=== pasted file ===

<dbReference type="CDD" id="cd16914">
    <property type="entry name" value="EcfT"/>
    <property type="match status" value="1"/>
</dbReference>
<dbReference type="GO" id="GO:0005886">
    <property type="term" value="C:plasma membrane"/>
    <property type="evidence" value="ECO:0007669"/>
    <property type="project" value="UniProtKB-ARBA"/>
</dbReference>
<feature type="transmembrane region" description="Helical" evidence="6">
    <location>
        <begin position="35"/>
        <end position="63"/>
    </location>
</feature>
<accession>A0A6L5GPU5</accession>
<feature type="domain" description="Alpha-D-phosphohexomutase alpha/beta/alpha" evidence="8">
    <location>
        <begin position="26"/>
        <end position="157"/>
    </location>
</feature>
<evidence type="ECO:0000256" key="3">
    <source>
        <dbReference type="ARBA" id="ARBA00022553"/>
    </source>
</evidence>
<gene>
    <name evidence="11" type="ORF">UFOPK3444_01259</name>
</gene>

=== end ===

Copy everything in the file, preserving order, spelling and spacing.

<dbReference type="CDD" id="cd16914">
    <property type="entry name" value="EcfT"/>
    <property type="match status" value="1"/>
</dbReference>
<dbReference type="GO" id="GO:0005886">
    <property type="term" value="C:plasma membrane"/>
    <property type="evidence" value="ECO:0007669"/>
    <property type="project" value="UniProtKB-ARBA"/>
</dbReference>
<feature type="transmembrane region" description="Helical" evidence="6">
    <location>
        <begin position="35"/>
        <end position="63"/>
    </location>
</feature>
<accession>A0A6L5GPU5</accession>
<feature type="domain" description="Alpha-D-phosphohexomutase alpha/beta/alpha" evidence="8">
    <location>
        <begin position="26"/>
        <end position="157"/>
    </location>
</feature>
<evidence type="ECO:0000256" key="3">
    <source>
        <dbReference type="ARBA" id="ARBA00022553"/>
    </source>
</evidence>
<gene>
    <name evidence="11" type="ORF">UFOPK3444_01259</name>
</gene>